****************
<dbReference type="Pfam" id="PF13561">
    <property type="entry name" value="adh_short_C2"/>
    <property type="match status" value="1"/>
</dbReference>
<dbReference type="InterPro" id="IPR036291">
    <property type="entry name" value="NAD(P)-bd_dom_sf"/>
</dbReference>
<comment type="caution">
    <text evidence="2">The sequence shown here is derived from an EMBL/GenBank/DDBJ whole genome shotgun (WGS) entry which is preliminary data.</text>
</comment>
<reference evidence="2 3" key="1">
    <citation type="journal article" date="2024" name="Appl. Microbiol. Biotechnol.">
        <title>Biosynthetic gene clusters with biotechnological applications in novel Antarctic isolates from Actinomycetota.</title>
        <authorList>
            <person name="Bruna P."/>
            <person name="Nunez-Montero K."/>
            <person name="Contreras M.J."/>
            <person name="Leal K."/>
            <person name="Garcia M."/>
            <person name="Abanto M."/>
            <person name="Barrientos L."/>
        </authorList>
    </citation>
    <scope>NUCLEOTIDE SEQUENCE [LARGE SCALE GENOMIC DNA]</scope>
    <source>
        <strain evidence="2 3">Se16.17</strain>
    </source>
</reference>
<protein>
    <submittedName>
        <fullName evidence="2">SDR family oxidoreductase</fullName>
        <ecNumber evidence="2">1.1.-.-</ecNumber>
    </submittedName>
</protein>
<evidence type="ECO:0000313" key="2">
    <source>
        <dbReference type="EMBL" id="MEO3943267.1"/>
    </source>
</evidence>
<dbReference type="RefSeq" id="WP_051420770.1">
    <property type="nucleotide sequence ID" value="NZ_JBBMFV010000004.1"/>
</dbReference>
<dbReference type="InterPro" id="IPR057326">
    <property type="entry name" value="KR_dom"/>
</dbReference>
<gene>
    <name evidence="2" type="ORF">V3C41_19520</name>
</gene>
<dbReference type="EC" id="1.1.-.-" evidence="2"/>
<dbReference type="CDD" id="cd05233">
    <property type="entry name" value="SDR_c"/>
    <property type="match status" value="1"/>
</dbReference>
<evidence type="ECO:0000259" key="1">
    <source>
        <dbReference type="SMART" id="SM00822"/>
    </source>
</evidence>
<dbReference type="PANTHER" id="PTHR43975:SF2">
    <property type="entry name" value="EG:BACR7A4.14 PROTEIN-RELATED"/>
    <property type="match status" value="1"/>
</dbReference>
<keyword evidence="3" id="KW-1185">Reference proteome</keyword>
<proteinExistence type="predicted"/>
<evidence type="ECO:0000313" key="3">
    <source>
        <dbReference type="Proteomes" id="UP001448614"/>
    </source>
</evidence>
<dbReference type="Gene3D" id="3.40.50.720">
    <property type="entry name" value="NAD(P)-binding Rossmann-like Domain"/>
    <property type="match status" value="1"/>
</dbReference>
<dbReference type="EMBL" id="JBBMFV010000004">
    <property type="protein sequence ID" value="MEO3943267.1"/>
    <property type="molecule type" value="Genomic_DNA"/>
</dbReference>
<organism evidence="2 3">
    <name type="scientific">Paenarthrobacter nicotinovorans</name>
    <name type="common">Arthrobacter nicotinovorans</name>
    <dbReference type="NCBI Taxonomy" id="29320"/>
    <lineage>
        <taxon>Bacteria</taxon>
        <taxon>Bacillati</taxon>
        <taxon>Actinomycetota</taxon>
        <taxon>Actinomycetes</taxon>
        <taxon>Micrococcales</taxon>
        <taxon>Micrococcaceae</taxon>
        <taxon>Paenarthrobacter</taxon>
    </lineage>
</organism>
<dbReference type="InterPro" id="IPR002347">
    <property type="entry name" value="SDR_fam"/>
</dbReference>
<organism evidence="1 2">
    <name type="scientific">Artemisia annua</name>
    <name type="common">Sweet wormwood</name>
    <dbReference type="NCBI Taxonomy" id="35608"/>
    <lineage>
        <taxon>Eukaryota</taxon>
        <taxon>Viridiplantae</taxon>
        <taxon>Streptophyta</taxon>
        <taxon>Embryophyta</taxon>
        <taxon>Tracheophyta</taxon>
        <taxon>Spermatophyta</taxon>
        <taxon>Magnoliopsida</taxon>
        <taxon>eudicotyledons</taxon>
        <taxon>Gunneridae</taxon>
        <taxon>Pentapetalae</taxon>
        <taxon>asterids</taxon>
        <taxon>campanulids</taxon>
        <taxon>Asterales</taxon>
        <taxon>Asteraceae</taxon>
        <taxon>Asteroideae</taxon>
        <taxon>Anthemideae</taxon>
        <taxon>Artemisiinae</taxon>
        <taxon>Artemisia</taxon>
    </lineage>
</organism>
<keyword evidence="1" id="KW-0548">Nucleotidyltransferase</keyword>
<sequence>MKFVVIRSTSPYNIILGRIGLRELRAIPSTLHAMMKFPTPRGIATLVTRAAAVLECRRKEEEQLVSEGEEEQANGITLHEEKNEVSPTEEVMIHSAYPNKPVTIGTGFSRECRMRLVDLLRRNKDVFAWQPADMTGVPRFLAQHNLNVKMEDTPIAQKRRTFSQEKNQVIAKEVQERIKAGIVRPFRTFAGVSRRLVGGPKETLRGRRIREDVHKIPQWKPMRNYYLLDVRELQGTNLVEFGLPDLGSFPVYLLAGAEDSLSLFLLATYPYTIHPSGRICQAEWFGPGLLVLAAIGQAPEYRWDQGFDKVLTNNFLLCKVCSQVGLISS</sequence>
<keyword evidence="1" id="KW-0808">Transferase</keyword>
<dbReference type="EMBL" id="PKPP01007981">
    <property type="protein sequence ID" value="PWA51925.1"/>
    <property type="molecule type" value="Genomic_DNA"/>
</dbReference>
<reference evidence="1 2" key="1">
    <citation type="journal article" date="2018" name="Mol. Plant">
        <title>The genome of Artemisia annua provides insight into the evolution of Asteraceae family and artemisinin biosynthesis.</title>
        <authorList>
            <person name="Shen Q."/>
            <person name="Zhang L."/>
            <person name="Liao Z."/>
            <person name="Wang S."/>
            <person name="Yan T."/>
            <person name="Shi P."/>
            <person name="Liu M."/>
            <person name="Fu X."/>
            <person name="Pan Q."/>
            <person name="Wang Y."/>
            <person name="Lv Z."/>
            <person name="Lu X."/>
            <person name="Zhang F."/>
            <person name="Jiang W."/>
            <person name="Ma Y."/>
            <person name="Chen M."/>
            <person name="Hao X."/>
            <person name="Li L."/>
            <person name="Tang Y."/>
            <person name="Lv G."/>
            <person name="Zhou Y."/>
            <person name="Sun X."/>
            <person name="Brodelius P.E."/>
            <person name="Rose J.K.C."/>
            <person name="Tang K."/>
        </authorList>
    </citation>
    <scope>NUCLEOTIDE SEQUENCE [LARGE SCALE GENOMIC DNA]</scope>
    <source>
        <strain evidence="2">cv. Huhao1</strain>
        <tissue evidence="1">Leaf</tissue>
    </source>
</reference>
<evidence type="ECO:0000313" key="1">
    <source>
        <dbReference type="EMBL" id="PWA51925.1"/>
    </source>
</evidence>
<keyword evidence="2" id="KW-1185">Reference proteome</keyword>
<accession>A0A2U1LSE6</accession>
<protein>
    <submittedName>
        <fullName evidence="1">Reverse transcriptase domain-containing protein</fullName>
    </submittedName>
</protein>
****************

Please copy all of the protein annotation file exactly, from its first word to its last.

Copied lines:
<dbReference type="Pfam" id="PF13561">
    <property type="entry name" value="adh_short_C2"/>
    <property type="match status" value="1"/>
</dbReference>
<dbReference type="InterPro" id="IPR036291">
    <property type="entry name" value="NAD(P)-bd_dom_sf"/>
</dbReference>
<comment type="caution">
    <text evidence="2">The sequence shown here is derived from an EMBL/GenBank/DDBJ whole genome shotgun (WGS) entry which is preliminary data.</text>
</comment>
<reference evidence="2 3" key="1">
    <citation type="journal article" date="2024" name="Appl. Microbiol. Biotechnol.">
        <title>Biosynthetic gene clusters with biotechnological applications in novel Antarctic isolates from Actinomycetota.</title>
        <authorList>
            <person name="Bruna P."/>
            <person name="Nunez-Montero K."/>
            <person name="Contreras M.J."/>
            <person name="Leal K."/>
            <person name="Garcia M."/>
            <person name="Abanto M."/>
            <person name="Barrientos L."/>
        </authorList>
    </citation>
    <scope>NUCLEOTIDE SEQUENCE [LARGE SCALE GENOMIC DNA]</scope>
    <source>
        <strain evidence="2 3">Se16.17</strain>
    </source>
</reference>
<protein>
    <submittedName>
        <fullName evidence="2">SDR family oxidoreductase</fullName>
        <ecNumber evidence="2">1.1.-.-</ecNumber>
    </submittedName>
</protein>
<evidence type="ECO:0000313" key="2">
    <source>
        <dbReference type="EMBL" id="MEO3943267.1"/>
    </source>
</evidence>
<dbReference type="RefSeq" id="WP_051420770.1">
    <property type="nucleotide sequence ID" value="NZ_JBBMFV010000004.1"/>
</dbReference>
<dbReference type="InterPro" id="IPR057326">
    <property type="entry name" value="KR_dom"/>
</dbReference>
<gene>
    <name evidence="2" type="ORF">V3C41_19520</name>
</gene>
<dbReference type="EC" id="1.1.-.-" evidence="2"/>
<dbReference type="CDD" id="cd05233">
    <property type="entry name" value="SDR_c"/>
    <property type="match status" value="1"/>
</dbReference>
<evidence type="ECO:0000259" key="1">
    <source>
        <dbReference type="SMART" id="SM00822"/>
    </source>
</evidence>
<dbReference type="PANTHER" id="PTHR43975:SF2">
    <property type="entry name" value="EG:BACR7A4.14 PROTEIN-RELATED"/>
    <property type="match status" value="1"/>
</dbReference>
<keyword evidence="3" id="KW-1185">Reference proteome</keyword>
<proteinExistence type="predicted"/>
<evidence type="ECO:0000313" key="3">
    <source>
        <dbReference type="Proteomes" id="UP001448614"/>
    </source>
</evidence>
<dbReference type="Gene3D" id="3.40.50.720">
    <property type="entry name" value="NAD(P)-binding Rossmann-like Domain"/>
    <property type="match status" value="1"/>
</dbReference>
<dbReference type="EMBL" id="JBBMFV010000004">
    <property type="protein sequence ID" value="MEO3943267.1"/>
    <property type="molecule type" value="Genomic_DNA"/>
</dbReference>
<organism evidence="2 3">
    <name type="scientific">Paenarthrobacter nicotinovorans</name>
    <name type="common">Arthrobacter nicotinovorans</name>
    <dbReference type="NCBI Taxonomy" id="29320"/>
    <lineage>
        <taxon>Bacteria</taxon>
        <taxon>Bacillati</taxon>
        <taxon>Actinomycetota</taxon>
        <taxon>Actinomycetes</taxon>
        <taxon>Micrococcales</taxon>
        <taxon>Micrococcaceae</taxon>
        <taxon>Paenarthrobacter</taxon>
    </lineage>
</organism>
<dbReference type="InterPro" id="IPR002347">
    <property type="entry name" value="SDR_fam"/>
</dbReference>
<organism evidence="1 2">
    <name type="scientific">Artemisia annua</name>
    <name type="common">Sweet wormwood</name>
    <dbReference type="NCBI Taxonomy" id="35608"/>
    <lineage>
        <taxon>Eukaryota</taxon>
        <taxon>Viridiplantae</taxon>
        <taxon>Streptophyta</taxon>
        <taxon>Embryophyta</taxon>
        <taxon>Tracheophyta</taxon>
        <taxon>Spermatophyta</taxon>
        <taxon>Magnoliopsida</taxon>
        <taxon>eudicotyledons</taxon>
        <taxon>Gunneridae</taxon>
        <taxon>Pentapetalae</taxon>
        <taxon>asterids</taxon>
        <taxon>campanulids</taxon>
        <taxon>Asterales</taxon>
        <taxon>Asteraceae</taxon>
        <taxon>Asteroideae</taxon>
        <taxon>Anthemideae</taxon>
        <taxon>Artemisiinae</taxon>
        <taxon>Artemisia</taxon>
    </lineage>
</organism>
<keyword evidence="1" id="KW-0548">Nucleotidyltransferase</keyword>
<sequence>MKFVVIRSTSPYNIILGRIGLRELRAIPSTLHAMMKFPTPRGIATLVTRAAAVLECRRKEEEQLVSEGEEEQANGITLHEEKNEVSPTEEVMIHSAYPNKPVTIGTGFSRECRMRLVDLLRRNKDVFAWQPADMTGVPRFLAQHNLNVKMEDTPIAQKRRTFSQEKNQVIAKEVQERIKAGIVRPFRTFAGVSRRLVGGPKETLRGRRIREDVHKIPQWKPMRNYYLLDVRELQGTNLVEFGLPDLGSFPVYLLAGAEDSLSLFLLATYPYTIHPSGRICQAEWFGPGLLVLAAIGQAPEYRWDQGFDKVLTNNFLLCKVCSQVGLISS</sequence>
<keyword evidence="1" id="KW-0808">Transferase</keyword>
<dbReference type="EMBL" id="PKPP01007981">
    <property type="protein sequence ID" value="PWA51925.1"/>
    <property type="molecule type" value="Genomic_DNA"/>
</dbReference>
<reference evidence="1 2" key="1">
    <citation type="journal article" date="2018" name="Mol. Plant">
        <title>The genome of Artemisia annua provides insight into the evolution of Asteraceae family and artemisinin biosynthesis.</title>
        <authorList>
            <person name="Shen Q."/>
            <person name="Zhang L."/>
            <person name="Liao Z."/>
            <person name="Wang S."/>
            <person name="Yan T."/>
            <person name="Shi P."/>
            <person name="Liu M."/>
            <person name="Fu X."/>
            <person name="Pan Q."/>
            <person name="Wang Y."/>
            <person name="Lv Z."/>
            <person name="Lu X."/>
            <person name="Zhang F."/>
            <person name="Jiang W."/>
            <person name="Ma Y."/>
            <person name="Chen M."/>
            <person name="Hao X."/>
            <person name="Li L."/>
            <person name="Tang Y."/>
            <person name="Lv G."/>
            <person name="Zhou Y."/>
            <person name="Sun X."/>
            <person name="Brodelius P.E."/>
            <person name="Rose J.K.C."/>
            <person name="Tang K."/>
        </authorList>
    </citation>
    <scope>NUCLEOTIDE SEQUENCE [LARGE SCALE GENOMIC DNA]</scope>
    <source>
        <strain evidence="2">cv. Huhao1</strain>
        <tissue evidence="1">Leaf</tissue>
    </source>
</reference>
<evidence type="ECO:0000313" key="1">
    <source>
        <dbReference type="EMBL" id="PWA51925.1"/>
    </source>
</evidence>
<keyword evidence="2" id="KW-1185">Reference proteome</keyword>
<accession>A0A2U1LSE6</accession>
<protein>
    <submittedName>
        <fullName evidence="1">Reverse transcriptase domain-containing protein</fullName>
    </submittedName>
</protein>